Mistrial Declared in John Travolta Extortion Case
A mistrial has been declared in the trial of two people accused of attempting to extort $25 million from actor John Travolta after the death of his 16-year-old son, Jett.
Senior Supreme Court Judge Anita Allen said she believed someone in the jury had been having inappropriate "communication" outside of the jury room, where jurors had been deliberating for eight hours
The judge had received information that an announcement had been made at a local political rally that one of the defendants had been found not guilty. Allen told the court hearing the news left her no choice but to order a retrial. (A new trial date was not set.)
"The dilemma that we face is great," Allen told the court. "I am erring on the side of caution. Justice must be transparent."
Though they pleaded not guilty, Paramedic Tarino Lightbourn and former Bahamian Sen. Pleasant Bridgewater, who is also Lightbourn's attorney, had been charged with conspiring to extort $25 million from Travolta.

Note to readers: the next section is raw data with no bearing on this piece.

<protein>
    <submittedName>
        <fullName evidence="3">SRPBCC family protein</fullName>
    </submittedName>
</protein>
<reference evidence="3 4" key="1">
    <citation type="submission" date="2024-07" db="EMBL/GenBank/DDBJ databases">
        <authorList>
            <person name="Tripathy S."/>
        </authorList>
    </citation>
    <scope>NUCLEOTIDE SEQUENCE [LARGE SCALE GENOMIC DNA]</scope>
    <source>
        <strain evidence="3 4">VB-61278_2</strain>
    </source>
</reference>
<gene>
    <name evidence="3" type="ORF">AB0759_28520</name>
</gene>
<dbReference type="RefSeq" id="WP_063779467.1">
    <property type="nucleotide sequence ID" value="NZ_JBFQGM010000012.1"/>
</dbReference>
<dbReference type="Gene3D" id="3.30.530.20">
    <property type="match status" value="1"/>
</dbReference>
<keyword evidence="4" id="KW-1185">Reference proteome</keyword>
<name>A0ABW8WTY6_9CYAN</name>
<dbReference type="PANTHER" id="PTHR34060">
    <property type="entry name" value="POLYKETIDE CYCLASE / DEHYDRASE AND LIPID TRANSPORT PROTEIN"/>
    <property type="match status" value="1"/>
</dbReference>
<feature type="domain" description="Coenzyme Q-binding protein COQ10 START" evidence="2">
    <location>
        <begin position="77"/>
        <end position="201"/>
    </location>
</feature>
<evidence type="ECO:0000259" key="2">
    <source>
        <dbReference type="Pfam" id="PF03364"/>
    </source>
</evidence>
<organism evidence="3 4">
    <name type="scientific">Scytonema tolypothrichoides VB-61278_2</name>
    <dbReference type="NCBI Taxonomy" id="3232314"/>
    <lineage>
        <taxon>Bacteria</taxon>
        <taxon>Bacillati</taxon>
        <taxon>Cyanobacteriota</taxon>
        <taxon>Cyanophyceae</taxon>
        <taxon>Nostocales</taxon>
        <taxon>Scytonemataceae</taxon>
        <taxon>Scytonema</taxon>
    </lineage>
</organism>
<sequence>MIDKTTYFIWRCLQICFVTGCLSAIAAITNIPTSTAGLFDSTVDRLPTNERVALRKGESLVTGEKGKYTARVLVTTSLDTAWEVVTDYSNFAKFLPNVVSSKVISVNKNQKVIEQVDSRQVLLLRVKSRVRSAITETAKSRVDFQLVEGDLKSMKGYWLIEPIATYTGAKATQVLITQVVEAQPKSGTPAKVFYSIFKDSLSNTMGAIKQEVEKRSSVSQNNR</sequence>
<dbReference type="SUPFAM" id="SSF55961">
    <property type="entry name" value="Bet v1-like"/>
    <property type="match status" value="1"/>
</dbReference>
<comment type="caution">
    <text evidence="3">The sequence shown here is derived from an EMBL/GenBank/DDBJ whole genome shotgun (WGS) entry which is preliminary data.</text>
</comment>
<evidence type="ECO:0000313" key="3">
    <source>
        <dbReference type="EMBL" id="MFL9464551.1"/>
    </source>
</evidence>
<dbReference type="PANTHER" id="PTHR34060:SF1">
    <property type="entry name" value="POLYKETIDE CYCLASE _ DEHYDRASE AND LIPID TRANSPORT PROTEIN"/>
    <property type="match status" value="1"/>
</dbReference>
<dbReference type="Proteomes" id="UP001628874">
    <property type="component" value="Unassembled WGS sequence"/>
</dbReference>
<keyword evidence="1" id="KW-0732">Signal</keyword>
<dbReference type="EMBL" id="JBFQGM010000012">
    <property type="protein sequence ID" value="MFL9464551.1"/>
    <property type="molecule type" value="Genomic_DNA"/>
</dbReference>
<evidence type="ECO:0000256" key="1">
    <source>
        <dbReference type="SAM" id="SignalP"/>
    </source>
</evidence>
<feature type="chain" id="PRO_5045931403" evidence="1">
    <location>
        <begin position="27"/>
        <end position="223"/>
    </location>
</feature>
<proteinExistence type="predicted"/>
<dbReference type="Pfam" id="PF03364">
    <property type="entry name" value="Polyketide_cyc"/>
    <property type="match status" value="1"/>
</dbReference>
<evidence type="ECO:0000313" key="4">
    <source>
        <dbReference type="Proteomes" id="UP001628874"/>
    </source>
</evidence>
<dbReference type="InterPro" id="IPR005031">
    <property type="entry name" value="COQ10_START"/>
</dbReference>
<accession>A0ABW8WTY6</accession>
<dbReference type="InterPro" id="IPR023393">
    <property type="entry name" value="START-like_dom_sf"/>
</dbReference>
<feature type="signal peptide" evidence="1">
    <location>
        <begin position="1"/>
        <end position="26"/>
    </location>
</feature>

The prosecution claimed they demanded money in exchange for not releasing private information to the press about the death of the actor's son, who passed away last January following a seizure in the family vacation home on Grand Bahama island.
The jury, which deliberated about nine hours, had spent a month listening to testimony including from Travolta, who took the stand and recounted his son's final moments.
Michael Ossi, one of the actor's attorneys, told the Associated Press his client would cooperate in any way possible and testify again if necessary.
"We are disappointed to hear about the alleged juror misconduct since we know that the Bahamian government, the court, the other jurors and John Travolta as the victim want to have this matter adjudicated through the judicial system," a rep for the actor says. "Mr. Travolta has and will continue to cooperate with the Bahamian authorities in the prosecution of the defendants for extortion."